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3 people are killed, and scores injured, in Russian attacks on Kharkiv

Rescue workers put out the fire of a destroyed car after a Russian attack in a residential neighborhood in downtown Kharkiv, Ukraine, on Monday.
Evgeniy Maloletka
/
AP
Rescue workers put out the fire of a destroyed car after a Russian attack in a residential neighborhood in downtown Kharkiv, Ukraine, on Monday.

KHARKIV, Ukraine — Russian shelling of Ukraine's second-largest city killed at least three people on Monday and injured scores, including children, the local administrator said. The shelling came just hours after three missile strikes on Kharkiv which the official described as "absolute terrorism."

Kharkiv regional Gov. Oleh Syniehubov said on Telegram that the shelling came from multiple rocket launchers, and those hospitalized for injuries suffered in the attacks included children aged 4 and 16.

"Only civilian structures — a shopping center and houses of peaceful Kharkiv residents — came under the fire of the Russians. Several shells hit the yards of private houses. Garages and cars were also destroyed, several fires broke out," Syniehubov wrote.

Earlier, he said that one of the missiles the Russian forces launched on Kharkiv overnight destroyed a school, another hit a residential building, while the third landed near warehouse facilities.

"All (three were launched) exclusively on civilian objects, this is absolute terrorism!" Syniehubov said.

A rescue worker puts out the fire on a destroyed house after a Russian attack in a residential neighborhood in downtown Kharkiv, Ukraine, on Monday.
Evgeniy Maloletka / AP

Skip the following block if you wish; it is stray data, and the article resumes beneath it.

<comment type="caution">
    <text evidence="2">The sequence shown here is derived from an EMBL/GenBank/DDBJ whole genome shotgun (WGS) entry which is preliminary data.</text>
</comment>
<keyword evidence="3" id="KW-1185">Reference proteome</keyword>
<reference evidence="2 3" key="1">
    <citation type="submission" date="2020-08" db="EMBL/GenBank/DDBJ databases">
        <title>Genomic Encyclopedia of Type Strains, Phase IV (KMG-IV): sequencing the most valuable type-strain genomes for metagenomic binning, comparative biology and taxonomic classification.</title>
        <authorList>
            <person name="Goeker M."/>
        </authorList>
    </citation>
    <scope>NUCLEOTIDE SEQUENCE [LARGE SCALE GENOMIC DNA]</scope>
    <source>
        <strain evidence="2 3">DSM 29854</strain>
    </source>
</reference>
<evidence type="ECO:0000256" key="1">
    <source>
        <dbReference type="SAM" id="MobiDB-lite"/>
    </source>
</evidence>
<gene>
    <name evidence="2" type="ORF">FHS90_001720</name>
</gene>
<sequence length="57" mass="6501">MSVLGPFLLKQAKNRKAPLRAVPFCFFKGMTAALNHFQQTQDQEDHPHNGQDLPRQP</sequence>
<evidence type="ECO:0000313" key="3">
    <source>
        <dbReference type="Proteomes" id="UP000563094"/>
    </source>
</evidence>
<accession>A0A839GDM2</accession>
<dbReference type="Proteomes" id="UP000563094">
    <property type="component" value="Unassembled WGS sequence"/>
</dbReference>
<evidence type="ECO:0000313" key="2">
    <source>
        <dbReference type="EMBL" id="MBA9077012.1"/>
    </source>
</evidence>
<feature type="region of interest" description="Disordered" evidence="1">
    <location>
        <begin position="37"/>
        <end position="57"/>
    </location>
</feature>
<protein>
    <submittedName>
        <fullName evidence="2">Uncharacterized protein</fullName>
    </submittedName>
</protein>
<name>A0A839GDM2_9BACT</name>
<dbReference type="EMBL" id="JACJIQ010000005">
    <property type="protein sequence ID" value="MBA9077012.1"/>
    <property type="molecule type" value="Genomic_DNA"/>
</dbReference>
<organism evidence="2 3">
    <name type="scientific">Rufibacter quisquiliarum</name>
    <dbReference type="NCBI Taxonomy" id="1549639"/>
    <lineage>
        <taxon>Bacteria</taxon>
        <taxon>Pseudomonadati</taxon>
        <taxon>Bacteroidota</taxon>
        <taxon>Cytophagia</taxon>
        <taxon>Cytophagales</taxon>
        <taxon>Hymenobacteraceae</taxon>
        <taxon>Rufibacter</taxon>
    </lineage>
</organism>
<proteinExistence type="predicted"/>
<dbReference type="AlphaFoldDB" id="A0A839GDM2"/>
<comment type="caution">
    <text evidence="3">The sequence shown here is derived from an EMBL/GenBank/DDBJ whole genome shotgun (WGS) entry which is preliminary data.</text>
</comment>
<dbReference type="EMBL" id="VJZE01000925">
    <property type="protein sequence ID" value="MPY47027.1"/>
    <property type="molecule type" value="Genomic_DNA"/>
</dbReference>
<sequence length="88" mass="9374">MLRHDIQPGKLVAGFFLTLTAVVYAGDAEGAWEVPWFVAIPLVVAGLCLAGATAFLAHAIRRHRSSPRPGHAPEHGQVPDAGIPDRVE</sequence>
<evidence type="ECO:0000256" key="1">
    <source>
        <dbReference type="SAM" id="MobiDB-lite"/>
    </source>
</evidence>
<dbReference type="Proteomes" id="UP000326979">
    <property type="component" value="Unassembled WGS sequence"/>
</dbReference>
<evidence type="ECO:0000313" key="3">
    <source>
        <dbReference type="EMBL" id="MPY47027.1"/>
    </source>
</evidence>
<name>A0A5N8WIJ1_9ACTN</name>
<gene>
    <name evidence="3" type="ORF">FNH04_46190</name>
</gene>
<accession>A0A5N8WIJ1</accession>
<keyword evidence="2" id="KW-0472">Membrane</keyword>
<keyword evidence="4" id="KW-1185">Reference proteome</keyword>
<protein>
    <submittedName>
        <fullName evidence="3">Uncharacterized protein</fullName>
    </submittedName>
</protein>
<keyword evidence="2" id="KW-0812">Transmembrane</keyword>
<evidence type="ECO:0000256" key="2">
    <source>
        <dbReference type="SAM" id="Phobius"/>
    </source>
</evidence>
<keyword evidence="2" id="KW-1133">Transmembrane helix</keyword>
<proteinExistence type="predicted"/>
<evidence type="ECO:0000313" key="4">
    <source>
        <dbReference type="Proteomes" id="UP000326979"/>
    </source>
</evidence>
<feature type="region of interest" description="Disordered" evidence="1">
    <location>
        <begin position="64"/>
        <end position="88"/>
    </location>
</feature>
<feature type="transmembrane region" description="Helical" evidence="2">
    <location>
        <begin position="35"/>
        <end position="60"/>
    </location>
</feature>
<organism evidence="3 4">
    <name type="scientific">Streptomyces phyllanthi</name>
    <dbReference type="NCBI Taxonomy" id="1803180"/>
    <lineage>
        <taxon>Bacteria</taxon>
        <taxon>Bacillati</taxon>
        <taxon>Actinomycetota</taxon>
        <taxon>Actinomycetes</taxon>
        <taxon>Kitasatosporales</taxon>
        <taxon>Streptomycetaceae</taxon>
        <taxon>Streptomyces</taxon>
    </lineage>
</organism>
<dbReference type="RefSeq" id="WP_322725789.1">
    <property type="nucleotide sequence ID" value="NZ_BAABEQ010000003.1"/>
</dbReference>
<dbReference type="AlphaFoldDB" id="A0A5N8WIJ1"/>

/
AP
A rescue worker puts out the fire on a destroyed house after a Russian attack in a residential neighborhood in downtown Kharkiv, Ukraine, on Monday.

Kharkiv resident Alexander Peresolin said the attacks came suddenly, without warning, causing him to lose consciousness.

"I was sitting and talking to my wife," he said. "I didn't understand what happened. There were two strikes, two or three."

Peresolin said neighbors carried him to the basement where he later regained consciousness.

The strikes came just two days after a Russian rocket attack struck apartment buildings in eastern Ukraine, killing at least 24 people. A total of nine people have been rescued, emergency officials said.

The attack late Saturday destroyed three buildings in a residential quarter of the town of Chasiv Yar, inhabited mostly by people who work in nearby factories.

A woman salvages what she can from her home, after a rocket hit an apartment residential block, in Chasiv Yar, Donetsk region, eastern Ukraine, on Sunday. At least 15 people were killed and more than 20 people may still be trapped in the rubble, officials said Sunday.
Nariman El-Mofty / AP
/
AP
A woman salvages what she can from her home, after a rocket hit an apartment residential block, in Chasiv Yar, Donetsk region, eastern Ukraine, on Sunday. At least 15 people were killed and more than 20 people may still be trapped in the rubble, officials said Sunday.

Russian attacks in the east also have continued, with Luhansk regional Gov. Serhiy Haidai saying on Monday that the shelling hit settlements on the administrative border with the Donetsk region.

Russian forces carried out five missile strikes and four rounds of shelling in the area, Haidai said.

The Luhansk and Donetsk regions together make up Ukraine's eastern industrial heartland known as Donbas, where separatist rebels have fought Ukrainian forces since 2014.

Earlier this month, Russia captured the last major stronghold of Ukrainian resistance in Luhansk, the city of Lysychansk.

After the seizure of Lysychansk, some analysts predicted Moscow's troops likely would take some time to rearm and regroup, but Ukrainian officials said there has been no pause in attacks.

The British military assessed that Russian troops weren't getting needed breaks.

The Defense Ministry tweeted Monday that online videos suggested at least one tank brigade in the war was "mentally and physically exhausted" as they had been on active combat duty since the start of the war on Feb. 24.

The British said: "The lack of scheduled breaks from intense combat conditions is highly likely one of the most damaging of the many personnel issues the Russian (Ministry of Defense) is struggling to rectify amongst the deployed force."

Also on Monday, the main Russian gas pipeline to Germany began a 10-day closure for maintenance amid European fears that Moscow may not turn the flow back on after its completion.

Copyright 2022 NPR. To see more, visit https://www.npr.org.

The Associated Press

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